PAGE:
Australian Prime Minister Julia Gillard’s ruling Labor party supported her plan to allow lawmakers to vote personally on whether to support gay marriage, securing a political victory after months of slumping ratings.
Delegates attending the party’s conference in Sydney today backed the proposal by Gillard, who opposes same-sex marriage, to hold a conscience vote. In a separate vote, the Labor party approved changing its official policy to support gay marriage.
“This is a deeply personal debate,” Gillard told delegates. Many people “have been driven by religious and philosophical views across the span of their lifetime, holding those views very deeply and sincerely.”
The move is a boost to Gillard, Australia’s first female prime minister, who overtook opposition leader Tony Abbott as the nation’s preferred leader for the first time in six months in an opinion poll last month. Kevin Rudd, whom Gillard replaced as leader as leader in a late-night party coup in June 2010, said Nov. 27 that Labor risks becoming a minority third party unless it adopts organizational change at the conference.
“It’s an issue which tends to be divisive,” said Michael McKinley, a lecturer in international relations at the Australian National University in Canberra. “Gillard might attract some support from those people who think she has at least put it to a vote.”
Greens lawmaker Adam Bandt said today he will move amendments to the Marriage Act in the House of Representatives as soon as Parliament resumes, following the conference’s decision to back a conscience vote on marriage equality. The Greens hold the balance of power in the upper-house Senate.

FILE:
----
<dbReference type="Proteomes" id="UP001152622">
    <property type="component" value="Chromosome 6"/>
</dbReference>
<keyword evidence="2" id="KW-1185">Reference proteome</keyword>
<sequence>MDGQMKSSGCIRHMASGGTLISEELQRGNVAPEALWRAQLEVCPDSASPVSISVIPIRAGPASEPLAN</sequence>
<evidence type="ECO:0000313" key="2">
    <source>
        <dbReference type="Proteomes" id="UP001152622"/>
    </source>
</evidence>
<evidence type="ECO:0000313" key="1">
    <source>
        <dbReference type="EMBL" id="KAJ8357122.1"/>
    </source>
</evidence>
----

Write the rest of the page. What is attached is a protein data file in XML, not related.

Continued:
The 184 delegates who opposed Gillard’s motion at the conference were defeated by 208 supporters, according to the televised results. The motion was seconded by Stephen Smith, Australia’s defense minister.
The issue split her party and spurred entertainer Elton John to say at a Dec. 1 event in Sydney: “It’s about time Australians got same-sex marriage together.”
Countries including Spain, Argentina, Canada, South Africa and Sweden, allow same-sex couples to marry, while others such as the U.K. and some U.S. and Australian states allow civil unions and registered partnerships.
The push within Labor to legalize gay marriage is being led by gay Finance Minister Penny Wong, who announced in August her long-term partner was expected to give birth this month through in vitro fertilization.
A motion proposed by Wong and Andrew Barr, deputy chief minister of the Australian Capital Territory, for the Labor party to change its policy, or so-called party platform, to support gay marriage was passed by delegates on a vote by voices. While that leaves Gillard’s personal opposition to such unions at odds with her party’s official stance, it means the party’s lawmakers won’t be forced to vote the proposal into law.
“It is this Labor government that removed discrimination against same-sex couples in more than 80 areas of the law,” Wong told delegates. “It is time to fully reflect this heritage and these values in our platform.”
About 62 percent of Australians support same-sex marriage, lobby group Australian Marriage Equality says, citing Galaxy Research polling conducted 2009-11. The opposition Liberal-National coalition opposes gay marriage.
Gillard’s support rose to 40 percent from 39 percent two weeks earlier, her highest level since July, according to a Newspoll survey of 1,143 people conducted Nov. 18-20. Support for Abbott as preferred leader slipped 5 points to 35 percent, his lowest standing in nine months, according to the poll published by the Australian newspaper.
Labor trailed the Liberal-National coalition, with support falling two points from a seven-month high to 30 percent, according to the Newspoll.
The poll had a margin of error of plus or minus 3 percentage points. Support for the opposition rose 4 points to 48 percent, it said.